Lifting the lockdown. Human mobility in Italy at the start of Phase 2.
Emanuele Pepe (1), Paolo Bajardi (1), Laetitia Gauvin (1), Filippo Privitera (2), Brennan Lake (2), Ciro Cattuto (1,3), Michele Tizzoni (1)
1. ISI Foundation
2. Cuebiq Inc.
3. University of Turin
Notice: this is preliminary analysis, has not yet been peer-reviewed and is updated daily as new data becomes available. This work is licensed under a Creative Commons Attribution 4.0 International License.
The mitigation measures enacted as part of the response to the unfolding COVID-19 pandemic are unprecedented in their breadth and societal burden. A major challenge in this situation is to quantitatively assess the impact of non-pharmaceutical interventions like mobility restrictions and social distancing, to better understand the ensuing reduction of mobility flows, individual mobility changes, and impact on contact patterns. Here, we report preliminary results on tackling the above challenges by using de-identified, large-scale data from a location intelligence company, Cuebiq, that has instrumented smartphone apps with high-accuracy location-data collection software.
Italy has been severely affected by the COVID-19 pandemic, reporting the highest death toll in Europe as of April 2020. Following the identification of the first infections, on February 21, 2020, national authorities have put in place an increasing number of restrictions aimed at containing the outbreak and delaying the epidemic peak. On March 12, the government imposed a national lockdown. On May 4, the lockdown has been lifted - although mobility restrictions are still in force - and many business acitivities have restarted.
Here, we present the first assessment of mobility patterns in Italy after the easing of the lockdown, at the sub-national scale.
Mobility data is provided by Cuebiq, a location intelligence, and measurement platform. Through its Data for Good program, Cuebiq provides access to aggregated and privacy-safe mobility data for academic research and humanitarian initiatives. This first-party data is collected from anonymized users who have opted-in to provide access to their location data anonymously, through a GDPR-compliant framework.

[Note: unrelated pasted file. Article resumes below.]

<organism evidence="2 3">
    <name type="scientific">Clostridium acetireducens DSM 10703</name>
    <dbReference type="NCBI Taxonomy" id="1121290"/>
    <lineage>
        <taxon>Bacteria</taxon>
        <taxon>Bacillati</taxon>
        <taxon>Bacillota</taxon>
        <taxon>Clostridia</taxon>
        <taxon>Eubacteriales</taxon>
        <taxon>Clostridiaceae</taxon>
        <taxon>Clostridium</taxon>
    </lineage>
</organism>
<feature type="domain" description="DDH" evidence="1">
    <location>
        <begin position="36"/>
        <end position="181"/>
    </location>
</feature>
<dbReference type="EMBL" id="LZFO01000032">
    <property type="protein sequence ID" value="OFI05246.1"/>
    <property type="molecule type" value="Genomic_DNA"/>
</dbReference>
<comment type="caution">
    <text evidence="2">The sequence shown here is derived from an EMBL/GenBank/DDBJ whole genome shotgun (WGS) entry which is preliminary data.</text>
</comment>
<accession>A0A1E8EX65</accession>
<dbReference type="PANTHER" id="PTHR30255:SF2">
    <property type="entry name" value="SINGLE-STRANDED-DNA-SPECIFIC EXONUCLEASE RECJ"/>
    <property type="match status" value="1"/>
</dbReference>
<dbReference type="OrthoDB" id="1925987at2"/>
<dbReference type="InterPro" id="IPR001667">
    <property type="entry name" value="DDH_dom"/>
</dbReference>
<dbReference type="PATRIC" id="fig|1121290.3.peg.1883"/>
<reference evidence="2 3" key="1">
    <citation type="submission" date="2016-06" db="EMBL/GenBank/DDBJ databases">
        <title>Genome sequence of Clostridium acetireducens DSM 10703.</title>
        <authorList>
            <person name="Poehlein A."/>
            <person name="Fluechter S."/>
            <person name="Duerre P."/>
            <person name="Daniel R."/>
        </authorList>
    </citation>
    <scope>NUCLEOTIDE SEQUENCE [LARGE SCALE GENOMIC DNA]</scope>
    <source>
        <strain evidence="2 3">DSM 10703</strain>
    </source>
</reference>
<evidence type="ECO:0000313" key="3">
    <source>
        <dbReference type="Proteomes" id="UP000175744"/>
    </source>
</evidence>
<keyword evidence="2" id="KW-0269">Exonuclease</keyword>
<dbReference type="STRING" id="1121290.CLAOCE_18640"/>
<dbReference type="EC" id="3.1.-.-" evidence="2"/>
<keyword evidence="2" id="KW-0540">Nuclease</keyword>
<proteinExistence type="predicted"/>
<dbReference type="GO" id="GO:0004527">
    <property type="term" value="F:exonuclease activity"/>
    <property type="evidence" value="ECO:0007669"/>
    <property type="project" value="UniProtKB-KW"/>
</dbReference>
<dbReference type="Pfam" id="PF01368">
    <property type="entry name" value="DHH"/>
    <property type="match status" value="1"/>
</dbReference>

Location is collected anonymously from opted in users through smartphone applications. At the device level, iOS and Android operating systems combine various location data sources (e.g. GPS, wifi, beacons, network) and provide geographical coordinates with a given level of accuracy. Location accuracy is determined by the device and is variable, but can be as accurate as 10 meters.
Temporal sampling of anonymized users’ location is also variable and dependent on app/OS characteristics and on user behavioral patterns, but it has a high-frequency overall. We remove short-time dynamics by aggregating the data over 5-minute windows. The basic unit of information we process is an event of the form (anonymous hashed user id, time, latitude, longitude), plus additional non-personal metadata and location accuracy.
For a more detailed description of the underlying data, please see the page Data.
From the original location data, we derive three epidemiologically relevant metrics of mobility and proximity that capture both long-range and short-range mobility patterns:
- the weekly origin-destination matrices measuring users’ movements between Italian provinces;
- the weekly users’ average radius of gyration by province, capturing the extent of individual movements;
- the daily average degree of users’ proximity network, capturing the level of social distancing by province.
All these metrics are computed by aggregating the original data sources in space and time in order to comply with privacy principles that ensure users cannot be re-identified, even indirectly, from the data.
A more detailed description of how these metrics have been generated can be found in the preprint:
Pepe, E., Bajardi, P., Gauvin, L., Privitera, F., Lake, B., Cattuto, C., & Tizzoni, M. (2020).
COVID-19 outbreak response: a first assessment of mobility changes in Italy following national lockdown.
Summary of results
At the national level, mobility patterns have increased across the whole country, but have remained below the baseline levels (we consider the period from January 18 to February 21 as our baseline). Average mobility and proximity metrics have reached levels similar to those that were observed at the beginning of the week of March 9-15, that is immediately after the first nationwide stay-at-home order was issued (March 8).
Users’ movements between different provinces are now at -48%, on average, with respect to the baseline. The increase in mobility has mainly occurred between provinces within the same regions. During the lockdown, the largest average reduction observed was -71% at the national level. In the following, we consider the week of March 23-29, as the most representative of the lockdown, when the most restrictive policies were enforced in full (closure of several industries).
The median radius of gyration has increased in all provinces. On average, the radius of gyration has reached levels that are -73% below baseline. During the lockdown, the largest average reduction observed was -91%.